I’m going to say “no.”

Swerve

Swerve is a sweetener that blends erythritol (a sugar alcohol) and oligosaccharides (a prebiotic fiber that tastes kinda sweet) with natural flavors. Erythritol has no effect on insulin or blood glucose (you just pee it out mostly). I couldn’t find any studies on oligosaccharides during a fast, but as humans cannot by definition digest them, they shouldn’t affect the course of a fast.

I’m going to say “no.”

Xylitol

See the gum section above. Stick to reasonable amounts.

I’m going to say “no.”

Sucralose (a.k.a. Splenda)

Sucralose does not provoke an insulin response or increase blood glucose—great news for fasters who want to use it—but it does seem to impair whole body insulin sensitivity. That’s bad for everyone.

I’m going to say “no,” but there are other downsides.

Aspartame

Those same studies on monk fruit and stevia also tested aspartame, finding similar results. Aspartame does not provoke an insulin or glucose response. I’m no fan of the stuff, but I don’t see any evidence that it will break a fast.

I’m going to say “no.”

Supplementary Powders, Oils, Etc.

CBD Oil

Assuming you’re doing the kind of hemp oil that comes in droppers and not the kind that you pour from a culinary oil bottle, the caloric content can’t possibly impact your fast. There are no studies examining the metabolic effects of CBD in the fasted state, but I don’t see any reason why it would impact ketosis, autophagy, or fat-burning—and without psychoactive THC involved, you won’t be getting the munchies.

I’m going to say “no.”

Protein Powder

Protein powder provokes an insulin response, which opposes autophagy, which means you’re breaking your fast. Plus, protein powder contains calories.

I’m going to say “yes.”

Collagen

If you’re strict and technical, then yes, collagen breaks a fast. There’s evidence that glycine—the most prominent amino acid in collagen—can inhibit autophagy, but it was a convoluted animal study where inhibiting autophagy with large doses of glycine after brain injury actually improved outcomes. It probably doesn’t apply to someone adding a scoop of collagen to their coffee. Besides, even if it slightly reduces autophagy, a little collagen won’t negatively impact ketosis, fat-burning, or energy intake.

I’m going to say “technically yes,” but “realistically no.” Avoid if your main focus is autophagy, though.

Branch Chain Amino Acids (BCAAs)

BCAAs trigger an insulin response and thus stop autophagy and the fast. That said, many proponents of fasted training recommend using BCAAs before a workout to help preserve muscle and improve the post-workout anabolic response.

I’m going to say “yes.”

Apple Cider Vinegar

Apple cider vinegar is made by double fermenting the sugars present in apple juice. First, yeast convert the sugars to alcohol. Next, the alcohol converts to acetic acid. The result is a liquid that’s virtually calorie-free. Studies showing that consuming vinegar lowers the blood glucose response to a subsequent meal aren’t really relevant if you’re fasting, but they don’t hurt.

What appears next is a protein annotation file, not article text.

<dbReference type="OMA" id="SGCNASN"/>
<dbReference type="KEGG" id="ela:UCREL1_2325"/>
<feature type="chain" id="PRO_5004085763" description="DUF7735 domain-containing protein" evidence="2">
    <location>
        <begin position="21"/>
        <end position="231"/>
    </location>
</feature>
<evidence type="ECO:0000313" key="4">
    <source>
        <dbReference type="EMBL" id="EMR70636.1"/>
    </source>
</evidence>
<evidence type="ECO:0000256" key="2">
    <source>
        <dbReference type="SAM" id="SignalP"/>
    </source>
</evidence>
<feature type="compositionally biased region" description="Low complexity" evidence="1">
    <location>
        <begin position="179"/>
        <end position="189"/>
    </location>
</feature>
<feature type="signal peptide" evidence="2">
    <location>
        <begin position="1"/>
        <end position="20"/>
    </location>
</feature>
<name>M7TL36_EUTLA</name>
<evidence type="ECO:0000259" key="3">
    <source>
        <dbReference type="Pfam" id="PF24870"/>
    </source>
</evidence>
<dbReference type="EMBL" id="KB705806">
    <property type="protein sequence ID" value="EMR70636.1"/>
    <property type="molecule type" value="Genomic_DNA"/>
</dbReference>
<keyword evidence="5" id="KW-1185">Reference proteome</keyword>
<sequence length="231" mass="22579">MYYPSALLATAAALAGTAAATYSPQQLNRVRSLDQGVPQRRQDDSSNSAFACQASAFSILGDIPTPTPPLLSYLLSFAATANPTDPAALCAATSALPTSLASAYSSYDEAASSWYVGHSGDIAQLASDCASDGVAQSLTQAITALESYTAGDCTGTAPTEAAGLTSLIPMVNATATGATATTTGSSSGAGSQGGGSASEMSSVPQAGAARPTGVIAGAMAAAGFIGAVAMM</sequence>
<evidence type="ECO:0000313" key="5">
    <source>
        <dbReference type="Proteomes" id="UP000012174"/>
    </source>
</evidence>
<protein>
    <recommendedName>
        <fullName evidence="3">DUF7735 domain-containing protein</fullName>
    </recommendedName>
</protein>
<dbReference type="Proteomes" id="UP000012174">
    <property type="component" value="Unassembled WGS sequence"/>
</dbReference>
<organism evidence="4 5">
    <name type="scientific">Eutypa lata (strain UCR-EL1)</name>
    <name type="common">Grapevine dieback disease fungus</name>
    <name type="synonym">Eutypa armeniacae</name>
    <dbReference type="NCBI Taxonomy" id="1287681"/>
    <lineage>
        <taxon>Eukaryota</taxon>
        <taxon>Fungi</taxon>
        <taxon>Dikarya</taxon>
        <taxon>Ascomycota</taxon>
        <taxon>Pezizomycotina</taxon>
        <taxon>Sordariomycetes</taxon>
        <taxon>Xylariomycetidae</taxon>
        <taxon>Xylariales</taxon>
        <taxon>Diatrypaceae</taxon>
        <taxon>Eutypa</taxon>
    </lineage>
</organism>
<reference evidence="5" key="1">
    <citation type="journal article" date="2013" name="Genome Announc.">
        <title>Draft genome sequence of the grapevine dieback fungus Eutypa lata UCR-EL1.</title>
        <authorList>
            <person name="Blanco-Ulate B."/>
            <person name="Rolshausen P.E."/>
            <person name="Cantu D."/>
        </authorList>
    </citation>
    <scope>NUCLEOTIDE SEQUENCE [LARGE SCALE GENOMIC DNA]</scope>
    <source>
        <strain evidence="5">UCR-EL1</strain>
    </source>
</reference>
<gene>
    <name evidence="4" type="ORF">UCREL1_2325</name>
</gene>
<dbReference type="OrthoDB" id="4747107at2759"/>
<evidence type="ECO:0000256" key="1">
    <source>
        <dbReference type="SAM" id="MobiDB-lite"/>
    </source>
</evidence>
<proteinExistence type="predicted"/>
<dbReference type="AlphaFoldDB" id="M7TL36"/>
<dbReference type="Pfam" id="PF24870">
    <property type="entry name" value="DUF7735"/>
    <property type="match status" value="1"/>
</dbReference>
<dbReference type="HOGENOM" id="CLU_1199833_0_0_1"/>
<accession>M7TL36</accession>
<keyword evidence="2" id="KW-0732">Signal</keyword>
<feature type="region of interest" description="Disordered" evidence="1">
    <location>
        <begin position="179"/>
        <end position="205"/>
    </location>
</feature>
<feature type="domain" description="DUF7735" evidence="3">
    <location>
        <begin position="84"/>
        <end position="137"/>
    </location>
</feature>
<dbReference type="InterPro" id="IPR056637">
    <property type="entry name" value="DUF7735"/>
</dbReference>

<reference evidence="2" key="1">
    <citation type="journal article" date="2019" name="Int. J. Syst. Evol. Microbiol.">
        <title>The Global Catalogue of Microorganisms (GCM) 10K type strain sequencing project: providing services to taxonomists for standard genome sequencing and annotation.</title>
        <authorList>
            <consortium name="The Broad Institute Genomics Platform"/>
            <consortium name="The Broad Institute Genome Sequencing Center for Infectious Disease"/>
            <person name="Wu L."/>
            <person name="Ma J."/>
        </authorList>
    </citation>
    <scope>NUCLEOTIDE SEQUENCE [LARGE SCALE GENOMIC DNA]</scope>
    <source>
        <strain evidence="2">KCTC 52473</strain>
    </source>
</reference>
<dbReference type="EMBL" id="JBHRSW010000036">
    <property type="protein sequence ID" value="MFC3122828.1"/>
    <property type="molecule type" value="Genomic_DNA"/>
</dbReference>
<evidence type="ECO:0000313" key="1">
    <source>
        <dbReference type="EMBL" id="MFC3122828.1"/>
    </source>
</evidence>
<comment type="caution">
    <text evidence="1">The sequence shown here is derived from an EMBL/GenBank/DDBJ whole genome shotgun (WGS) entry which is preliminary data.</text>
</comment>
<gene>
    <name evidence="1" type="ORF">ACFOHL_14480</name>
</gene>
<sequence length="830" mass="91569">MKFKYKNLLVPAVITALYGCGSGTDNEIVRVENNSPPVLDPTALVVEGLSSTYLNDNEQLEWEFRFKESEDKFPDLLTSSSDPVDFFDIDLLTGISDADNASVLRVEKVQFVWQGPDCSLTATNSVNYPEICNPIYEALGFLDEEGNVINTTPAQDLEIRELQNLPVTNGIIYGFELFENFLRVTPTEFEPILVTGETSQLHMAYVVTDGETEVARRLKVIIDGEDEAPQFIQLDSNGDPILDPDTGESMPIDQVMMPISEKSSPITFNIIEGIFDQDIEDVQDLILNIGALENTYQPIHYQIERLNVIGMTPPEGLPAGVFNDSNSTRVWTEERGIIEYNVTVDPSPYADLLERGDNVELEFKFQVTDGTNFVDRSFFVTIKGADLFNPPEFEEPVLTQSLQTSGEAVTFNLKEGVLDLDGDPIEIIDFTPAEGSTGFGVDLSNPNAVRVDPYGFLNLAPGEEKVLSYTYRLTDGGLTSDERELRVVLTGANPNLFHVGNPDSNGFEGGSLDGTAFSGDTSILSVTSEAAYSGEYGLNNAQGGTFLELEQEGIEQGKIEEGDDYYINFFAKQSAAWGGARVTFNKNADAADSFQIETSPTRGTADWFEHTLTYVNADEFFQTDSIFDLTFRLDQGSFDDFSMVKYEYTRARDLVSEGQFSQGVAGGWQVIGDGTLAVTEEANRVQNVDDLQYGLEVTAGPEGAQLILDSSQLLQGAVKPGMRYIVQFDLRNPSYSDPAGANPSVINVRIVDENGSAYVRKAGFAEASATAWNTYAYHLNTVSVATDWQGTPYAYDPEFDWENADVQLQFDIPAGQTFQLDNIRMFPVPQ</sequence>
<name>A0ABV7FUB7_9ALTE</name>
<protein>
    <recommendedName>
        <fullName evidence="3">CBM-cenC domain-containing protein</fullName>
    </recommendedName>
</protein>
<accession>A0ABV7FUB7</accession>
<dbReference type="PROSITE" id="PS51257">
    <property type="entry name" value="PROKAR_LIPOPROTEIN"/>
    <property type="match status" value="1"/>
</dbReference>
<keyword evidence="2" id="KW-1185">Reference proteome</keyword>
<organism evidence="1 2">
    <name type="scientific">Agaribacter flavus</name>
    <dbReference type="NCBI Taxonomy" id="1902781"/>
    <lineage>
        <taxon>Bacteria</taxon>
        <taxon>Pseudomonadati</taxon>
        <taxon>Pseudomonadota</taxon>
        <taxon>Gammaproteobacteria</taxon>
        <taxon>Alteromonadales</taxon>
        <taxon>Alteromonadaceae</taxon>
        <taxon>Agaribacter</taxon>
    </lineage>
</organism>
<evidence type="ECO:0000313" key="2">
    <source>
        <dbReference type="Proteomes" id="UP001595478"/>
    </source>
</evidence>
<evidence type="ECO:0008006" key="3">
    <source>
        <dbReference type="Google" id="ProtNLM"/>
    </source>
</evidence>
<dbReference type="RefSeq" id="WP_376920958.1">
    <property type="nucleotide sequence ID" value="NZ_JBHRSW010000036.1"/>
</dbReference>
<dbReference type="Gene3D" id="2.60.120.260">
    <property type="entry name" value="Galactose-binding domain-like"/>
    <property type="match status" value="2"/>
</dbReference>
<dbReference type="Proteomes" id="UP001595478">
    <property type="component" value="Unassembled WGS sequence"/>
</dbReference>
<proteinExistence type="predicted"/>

I’m going to say “no.”

Electrolyte Powder/Tabs

Electrolyte powders/tabs used to come festooned with sucrose, making them decidedly anti-fasting. These days, most of them are sweetened with stevia or some other natural non-caloric sweetener. Even the ones that have a little bit of sugar (1-2 g) are probably okay to consume without much negative effect. Best of all, electrolytes can really help you tolerate a fast.

I’m going to say “no.”

Breath-Freshening Items

Gum

If we’re talking sugar-rich gum, the answer is yes. Those definitely break a fast. If we’re talking xylitol gum, the answer is more mixed. In healthy individuals, 30 grams of pure xylitol triggers a small but significant rise in glucose and insulin. That might sound scary to a prospective IFer, but most people aren’t chewing gum made with 30 grams of xylitol. The average piece of xylitol gum barely weighs a gram.

I’m going to say “no,” unless you’re chewing gum made with real sugar or you’re throwing back 30 pieces of xylitol gum in a sitting.

Toothpaste

I always consume my toothpaste (around a tablespoon of the good stuff per brushing) and I’ve never had it knock me out of ketosis, autophagy, or in any way shape or form break my fast. I’m kidding. I don’t consume my toothpaste, but brushing your teeth doesn’t break a fast.

I’m going to say “no.” Don’t eat it though.

Mouthwash

Pretty much the same as toothpaste. Look for a brand that doesn’t contain sugar or one of the artificial sweeteners above that trips insulin. As the instructions (and common sense) suggest, don’t drink it.

That’s it, folks. If you have additional questions about what does or doesn’t break a fast, leave them down below. Thanks for reading, and I hope you found the post helpful. Forward it on if you did.

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References:

Hansson P, Holven KB, Øyri LKL, et al. Meals with Similar Fat Content from Different Dairy Products Induce Different Postprandial Triglyceride Responses in Healthy Adults: A Randomized Controlled Cross-Over Trial. J Nutr. 2019;149(3):422-431.

Anton SD, Martin CK, Han H, et al. Effects of stevia, aspartame, and sucrose on food intake, satiety, and postprandial glucose and insulin levels. Appetite. 2010;55(1):37-43.

Ili? V, Vukmirovi? S, Stilinovi? N, ?apo I, Arsenovi? M, Milijaševi? B. Insight into anti-diabetic effect of low dose of stevioside. Biomed Pharmacother. 2017;90:216-221.

Noda K, Nakayama K, Oku T. Serum glucose and insulin levels and erythritol balance after oral administration of erythritol in healthy subjects. Eur J Clin Nutr. 1994;48(4):286-92.

Müller-hess R, Geser CA, Bonjour JP, Jéquier E, Felber JP. Effects of oral xylitol administration on carbohydrate and lipid metabolism in normal subjects. Infusionsther Klin Ernahr. 1975;2(4):247-52.

The post The Definitive Guide To What Breaks a Fast appeared first on Mark's Daily Apple.